This issue came up over lunch recently. It got me thinking about whether I would like to see my decisions made public or whether I prefer the current position whereby they remain private between the parties and only get an airing in public if there is an issue on enforcement. Even then, the decision is not put into the public domain, rather bits and pieces are shared by the judge in the judgment, along with the adjudicator’s main findings.
Should we publish decisions?
When people talk about the pros and cons of publishing adjudicators’ decisions, they often refer to what happens down under, particularly in states like Queensland, where all adjudication decisions are published. However, I believe that adjudication scheme is somewhat different to the UK schemes, and is limited to disputed payment claims. The parties are also required to go to an adjudicator nominating authority (ANBs here) for an appointment; they can’t choose the individual who will act as the adjudicator.
It’s all swings and roundabouts
On the one hand, I can see some benefits in making adjudicators’ decisions public.
- It could help to increase the quality of a decision if the adjudicator knows his decision will be seen by more than just the parties. The possibility of appearing before the TCC in enforcement proceedings hasn’t really had this impact, but a more public database might.
- Similarly, making a decision public may enable the ANBs to monitor adjudicators’ performance and push up standards. At the moment, unless a party complains to an ANB about an adjudicator’s performance, the ANB has no easy way of monitoring its listed members.
- A database of decisions would provide examples for future adjudicators and could aid training.
What about the downside?
Equally, I believe there are some drawbacks to publishing adjudicators’ decisions:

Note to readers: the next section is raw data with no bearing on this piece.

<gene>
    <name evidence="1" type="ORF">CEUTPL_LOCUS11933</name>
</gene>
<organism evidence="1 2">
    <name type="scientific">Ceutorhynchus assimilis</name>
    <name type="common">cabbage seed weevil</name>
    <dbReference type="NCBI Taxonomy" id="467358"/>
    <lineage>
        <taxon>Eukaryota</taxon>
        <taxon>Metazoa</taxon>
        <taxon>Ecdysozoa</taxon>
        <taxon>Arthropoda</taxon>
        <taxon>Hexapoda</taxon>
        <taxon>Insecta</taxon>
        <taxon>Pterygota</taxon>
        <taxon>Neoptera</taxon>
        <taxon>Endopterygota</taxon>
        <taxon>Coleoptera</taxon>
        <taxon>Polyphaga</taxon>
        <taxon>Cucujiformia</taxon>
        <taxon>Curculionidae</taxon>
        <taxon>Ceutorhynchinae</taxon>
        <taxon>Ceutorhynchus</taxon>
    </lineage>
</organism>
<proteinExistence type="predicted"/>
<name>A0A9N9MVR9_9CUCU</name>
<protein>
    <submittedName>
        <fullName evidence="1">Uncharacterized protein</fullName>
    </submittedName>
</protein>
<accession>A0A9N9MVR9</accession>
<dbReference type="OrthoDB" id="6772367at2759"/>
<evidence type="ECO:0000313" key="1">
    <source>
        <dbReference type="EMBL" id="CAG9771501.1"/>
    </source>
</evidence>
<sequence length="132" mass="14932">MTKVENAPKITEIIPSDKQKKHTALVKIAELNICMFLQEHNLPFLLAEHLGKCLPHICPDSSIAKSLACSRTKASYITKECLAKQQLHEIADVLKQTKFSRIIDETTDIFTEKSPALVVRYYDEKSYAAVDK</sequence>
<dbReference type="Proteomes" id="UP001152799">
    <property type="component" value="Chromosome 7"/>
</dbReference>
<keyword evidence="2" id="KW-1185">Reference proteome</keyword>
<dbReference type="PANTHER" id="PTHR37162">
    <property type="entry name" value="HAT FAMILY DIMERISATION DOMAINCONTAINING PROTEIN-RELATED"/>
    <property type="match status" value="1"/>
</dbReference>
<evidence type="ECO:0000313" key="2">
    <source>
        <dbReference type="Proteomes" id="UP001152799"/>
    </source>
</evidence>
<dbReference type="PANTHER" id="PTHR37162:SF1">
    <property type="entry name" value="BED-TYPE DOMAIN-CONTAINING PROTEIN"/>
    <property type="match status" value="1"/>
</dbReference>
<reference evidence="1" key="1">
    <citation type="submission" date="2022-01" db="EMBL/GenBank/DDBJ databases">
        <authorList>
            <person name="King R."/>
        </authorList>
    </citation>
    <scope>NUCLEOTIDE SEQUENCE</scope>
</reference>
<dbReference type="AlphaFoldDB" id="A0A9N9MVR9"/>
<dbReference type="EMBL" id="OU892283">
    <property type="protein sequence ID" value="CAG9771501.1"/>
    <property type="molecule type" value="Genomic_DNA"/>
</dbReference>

- For one thing, it could lead to forum shopping. If a particular adjudicator is known to have a particular view on a point like global claims or concurrent delay, parties may actively seek to appoint or avoid that individual, depending on the nature of their dispute. To some extent, it is arguable this happens anyway. We all know legally trained adjudicators get appointed when legal issues are in dispute, QS’ when its more about the numbers, architects when it’s about design etc. Parties may even plan for this, when they list several possible adjudicators in their contract, or advise an ANB that they want/don’t want X to be appointed.
- By publishing, you create a database that is effectively a precedent bank for future decisions. However, can a point decided by an adjudicator be a precedent in an environment where a decision only has temporary finality? Even if it could, what would happen if that decision was relied on, only for the parties to have their dispute resolved by the court and what the adjudicator decided is overturned?
- There is also the issue of confidentiality in adjudication proceedings (which Jonathan discussed recently). Regardless of your views on that subject, making decisions public could have significant repercussions and may even push parties away from adjudication to arbitration, which is confidential.
On this issue, I think I’ll stay on the see-saw for now!